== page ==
A broad reach might also make sense if you sell a wide variety of products because related searches will likely relate to some of your products. If your product line is limited, on the other hand, you’ll likely want to be more specific.
When to use phrase match
Here are some of the situations in which phrase match is a smarter choice.
When word order is important
If the whole phrase is necessary for your keyword’s meaning, rather than the individual terms within the keyword, phrase match is a smart choice. If the order of the words may change the meaning, choose phrase match.
When you’re targeting a more specific audience
If you want to reach a more specific audience than broad match would reach but don’t need the search term to match your keyword exactly, phrase match is an excellent in-between choice.
If you want to advertise a specific product and only reach users interested in that product, you may want to use phrase match. Say you’re advertising workout plans. You can use phrase match to ensure your ads only show up for searches related to work out plans and not workout equipment or other similar searches.
If you have a specific audience you want to reach, phrase match can help you increase your click-through rate (CTR) and return on ad spend (ROAS). It accomplishes this task by ensuring your ads only show up for the most relevant audience.
When you’ve already gathered some campaign performance data
Phrase match is often useful after you’ve already gathered some data using broad match keywords. Once you have a good understanding of your audience and the keywords they search, you may want to narrow down the keywords for which your ads display.
It’s especially important if you notice that your ads show up for many irrelevant terms. If some of these irrelevant keywords come from users adding terms in between your keyword terms, phrase match can eliminate these issues. Our long list of services helps you grow every aspect of your business with marketing strategies that are proven to increase bottom-line metrics like revenue and conversions. In the past 5 years, we’ve managed more than 12.9 MILLION transactions across our client base.
Time to Level Up Your Sales
Our long list of services helps you grow every aspect of your business with marketing strategies that are proven to increase bottom-line metrics like revenue and conversions.
In the past 5 years, we’ve managed more than 12.9 MILLION transactions across our client base.
Other Google Ads strategies and match types
Broad match and phrase match aren’t your only keyword matching options in Google Ads.
You may also want to use these other strategies to meet your advertising goals.
With the exact match option, your ads will only show for searches that match your keyword exactly or are close variants of your exact keyword with the same meaning as your keyword.
Broad match modifiers
Broad match modifiers let you designate terms within your broad match keyword that must be included in a search for your ad to show. For example, for the keyword ‘at-home workout plan,’ you could make ‘at-home’ a broad match modifier term. Searches would then need to contain the term ‘at-home’ or a close variant of ‘at-home’ for your ads to show.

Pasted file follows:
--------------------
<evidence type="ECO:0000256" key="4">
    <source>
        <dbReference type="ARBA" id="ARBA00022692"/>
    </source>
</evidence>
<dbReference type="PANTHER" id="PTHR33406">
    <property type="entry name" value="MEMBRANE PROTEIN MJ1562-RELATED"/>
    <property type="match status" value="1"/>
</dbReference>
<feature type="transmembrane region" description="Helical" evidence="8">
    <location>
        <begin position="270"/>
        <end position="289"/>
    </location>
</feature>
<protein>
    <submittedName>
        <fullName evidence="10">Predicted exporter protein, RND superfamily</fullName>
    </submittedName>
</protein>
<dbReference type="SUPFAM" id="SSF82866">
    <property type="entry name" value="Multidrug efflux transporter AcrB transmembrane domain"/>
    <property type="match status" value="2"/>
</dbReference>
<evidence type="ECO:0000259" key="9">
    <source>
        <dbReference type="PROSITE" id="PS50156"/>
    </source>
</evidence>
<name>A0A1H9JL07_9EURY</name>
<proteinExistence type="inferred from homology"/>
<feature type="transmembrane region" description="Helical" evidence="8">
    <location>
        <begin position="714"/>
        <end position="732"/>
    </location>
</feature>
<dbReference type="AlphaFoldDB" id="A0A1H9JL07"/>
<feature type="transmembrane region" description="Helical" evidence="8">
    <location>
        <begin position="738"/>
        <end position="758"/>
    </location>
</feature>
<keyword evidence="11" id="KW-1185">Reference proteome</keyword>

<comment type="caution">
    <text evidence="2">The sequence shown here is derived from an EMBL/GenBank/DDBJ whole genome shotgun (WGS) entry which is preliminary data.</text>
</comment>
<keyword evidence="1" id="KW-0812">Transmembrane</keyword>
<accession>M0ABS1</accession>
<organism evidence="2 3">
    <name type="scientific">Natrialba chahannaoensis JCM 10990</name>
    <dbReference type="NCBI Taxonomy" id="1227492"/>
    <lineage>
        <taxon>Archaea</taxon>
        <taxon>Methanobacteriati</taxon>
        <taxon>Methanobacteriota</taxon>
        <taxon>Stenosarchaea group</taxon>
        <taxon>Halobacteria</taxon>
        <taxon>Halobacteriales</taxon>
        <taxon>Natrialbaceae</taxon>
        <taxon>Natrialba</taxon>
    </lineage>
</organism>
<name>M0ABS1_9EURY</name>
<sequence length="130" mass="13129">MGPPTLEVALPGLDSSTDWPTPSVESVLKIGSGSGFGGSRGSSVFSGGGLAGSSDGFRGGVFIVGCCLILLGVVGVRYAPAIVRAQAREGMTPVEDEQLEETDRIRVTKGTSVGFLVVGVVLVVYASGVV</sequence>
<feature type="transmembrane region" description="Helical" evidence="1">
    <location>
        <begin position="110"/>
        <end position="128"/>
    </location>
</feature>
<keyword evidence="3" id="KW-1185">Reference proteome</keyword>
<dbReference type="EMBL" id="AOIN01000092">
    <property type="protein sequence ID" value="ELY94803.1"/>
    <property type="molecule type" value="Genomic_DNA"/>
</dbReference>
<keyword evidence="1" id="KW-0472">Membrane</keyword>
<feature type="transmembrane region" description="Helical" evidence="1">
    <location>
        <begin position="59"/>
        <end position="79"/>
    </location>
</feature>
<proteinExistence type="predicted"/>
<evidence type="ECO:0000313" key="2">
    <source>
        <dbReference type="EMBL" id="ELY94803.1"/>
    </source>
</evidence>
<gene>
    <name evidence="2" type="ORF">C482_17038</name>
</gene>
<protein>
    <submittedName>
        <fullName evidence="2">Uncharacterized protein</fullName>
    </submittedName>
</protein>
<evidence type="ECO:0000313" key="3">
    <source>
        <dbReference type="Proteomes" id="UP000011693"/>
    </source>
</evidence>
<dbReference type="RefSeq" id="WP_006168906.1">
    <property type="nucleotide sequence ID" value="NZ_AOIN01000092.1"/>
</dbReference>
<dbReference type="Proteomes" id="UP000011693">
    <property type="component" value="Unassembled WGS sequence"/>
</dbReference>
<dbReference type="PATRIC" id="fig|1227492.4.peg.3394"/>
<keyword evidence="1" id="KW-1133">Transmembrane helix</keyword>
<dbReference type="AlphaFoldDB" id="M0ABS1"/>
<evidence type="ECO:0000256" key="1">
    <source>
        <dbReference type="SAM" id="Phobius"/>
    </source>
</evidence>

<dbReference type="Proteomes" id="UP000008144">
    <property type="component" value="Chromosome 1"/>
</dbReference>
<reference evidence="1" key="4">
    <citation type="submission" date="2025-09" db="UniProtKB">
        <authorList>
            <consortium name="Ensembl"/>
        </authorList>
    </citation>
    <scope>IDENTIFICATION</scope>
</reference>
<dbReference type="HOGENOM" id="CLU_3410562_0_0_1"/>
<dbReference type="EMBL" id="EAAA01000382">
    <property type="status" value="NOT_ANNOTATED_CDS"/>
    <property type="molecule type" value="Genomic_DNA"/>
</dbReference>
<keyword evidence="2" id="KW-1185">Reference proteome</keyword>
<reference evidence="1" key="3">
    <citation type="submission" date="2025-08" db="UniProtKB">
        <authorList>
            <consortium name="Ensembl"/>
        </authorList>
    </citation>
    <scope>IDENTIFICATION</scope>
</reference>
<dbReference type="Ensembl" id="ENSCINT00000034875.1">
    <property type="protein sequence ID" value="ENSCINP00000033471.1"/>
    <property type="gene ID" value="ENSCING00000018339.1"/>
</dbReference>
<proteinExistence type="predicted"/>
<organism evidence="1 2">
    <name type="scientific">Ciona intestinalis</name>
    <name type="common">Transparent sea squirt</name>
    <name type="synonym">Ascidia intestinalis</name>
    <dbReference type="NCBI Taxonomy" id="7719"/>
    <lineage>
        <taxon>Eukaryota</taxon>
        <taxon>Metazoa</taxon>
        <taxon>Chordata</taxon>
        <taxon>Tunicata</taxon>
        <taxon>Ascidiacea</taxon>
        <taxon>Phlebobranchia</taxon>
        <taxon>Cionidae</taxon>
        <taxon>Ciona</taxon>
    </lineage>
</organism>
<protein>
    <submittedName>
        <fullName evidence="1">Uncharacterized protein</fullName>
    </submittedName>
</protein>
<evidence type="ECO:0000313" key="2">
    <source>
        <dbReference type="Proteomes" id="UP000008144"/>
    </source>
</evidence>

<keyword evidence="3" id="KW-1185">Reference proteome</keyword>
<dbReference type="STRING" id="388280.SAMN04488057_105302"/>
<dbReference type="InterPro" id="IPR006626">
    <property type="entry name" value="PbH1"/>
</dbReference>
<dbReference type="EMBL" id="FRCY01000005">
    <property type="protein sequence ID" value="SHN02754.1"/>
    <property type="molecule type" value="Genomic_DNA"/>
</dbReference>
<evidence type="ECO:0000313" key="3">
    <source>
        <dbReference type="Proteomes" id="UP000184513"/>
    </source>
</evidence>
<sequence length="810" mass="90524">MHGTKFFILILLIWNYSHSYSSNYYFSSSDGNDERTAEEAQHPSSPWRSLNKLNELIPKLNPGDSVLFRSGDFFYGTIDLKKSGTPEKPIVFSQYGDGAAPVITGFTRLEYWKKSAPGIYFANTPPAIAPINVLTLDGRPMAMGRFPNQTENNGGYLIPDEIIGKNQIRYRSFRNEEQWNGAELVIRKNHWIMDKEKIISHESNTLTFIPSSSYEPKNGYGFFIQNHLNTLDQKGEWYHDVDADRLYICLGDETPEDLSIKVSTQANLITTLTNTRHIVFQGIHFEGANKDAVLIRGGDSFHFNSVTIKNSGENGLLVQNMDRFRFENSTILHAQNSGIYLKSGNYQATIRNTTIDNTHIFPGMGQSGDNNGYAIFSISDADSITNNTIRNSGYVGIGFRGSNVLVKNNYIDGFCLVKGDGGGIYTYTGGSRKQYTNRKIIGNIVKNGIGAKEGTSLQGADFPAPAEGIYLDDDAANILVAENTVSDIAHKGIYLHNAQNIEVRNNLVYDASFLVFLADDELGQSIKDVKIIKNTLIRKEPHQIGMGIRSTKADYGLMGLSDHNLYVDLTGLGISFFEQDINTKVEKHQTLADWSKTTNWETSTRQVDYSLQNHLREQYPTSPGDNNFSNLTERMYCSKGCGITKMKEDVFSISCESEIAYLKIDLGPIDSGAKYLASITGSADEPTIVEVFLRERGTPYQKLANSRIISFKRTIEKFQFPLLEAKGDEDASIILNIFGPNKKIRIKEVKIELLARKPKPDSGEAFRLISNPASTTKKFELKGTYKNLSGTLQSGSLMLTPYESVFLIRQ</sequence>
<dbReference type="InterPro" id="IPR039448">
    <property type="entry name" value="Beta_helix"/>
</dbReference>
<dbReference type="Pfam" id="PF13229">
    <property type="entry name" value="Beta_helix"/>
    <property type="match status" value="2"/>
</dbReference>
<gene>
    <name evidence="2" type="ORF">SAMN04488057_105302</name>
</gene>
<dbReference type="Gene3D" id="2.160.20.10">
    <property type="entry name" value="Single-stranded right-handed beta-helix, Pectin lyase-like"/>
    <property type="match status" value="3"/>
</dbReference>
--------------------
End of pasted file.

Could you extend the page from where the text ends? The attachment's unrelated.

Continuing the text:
Your ads wouldn’t show for searches like ‘workout plan’ or ‘gym workout plan.’
Negative keywords are another important Google Ads feature. With negative keywords, you can designate terms you don’t want your ads to show for in search results. These types of keywords are useful for terms that are similar to your keywords but not relevant to your audience or offer.
For our ‘at-home workout plan’ example, you could exclude the term ‘equipment’ so that you don’t reach users searching for workout equipment. Negative keywords don’t use close variants, so you’ll have to add each variant you want to exclude from your campaigns. Each match type has its own negative counterpart:
- Negative broad match: Negative broad match is the default negative keyword setting. Your ad won’t show if a search contains all of your negative keywords, but may still show if it includes only some of them.
- Negative phrase match: Your ad won’t show if a search contains your negative terms in the same order.
- Negative exact match: Your ad won’t show if a search contains your exact negative keyword terms in the same order without any extra terms.
Ready to create your Google Ads campaign?
Choosing the right keyword matching options is an essential part of creating a successful Google Ads campaign. Now that you’ve learned about the differences between phrase match vs. broad match and when to use each method, hopefully you feel more prepared to make the right choice! Want more digital marketing tips from our team of experts? Sign for our email newsletters!
Sarah Berry is a Google Analytics-certified Web Marketing Consultant at WebFX. She’s written over 400 articles on digital marketing, covering topics like SEO, CRO, and Amazon. When she isn’t polishing her Time Magazine Person of the Year Award, she’s spending time with her flock of ducks.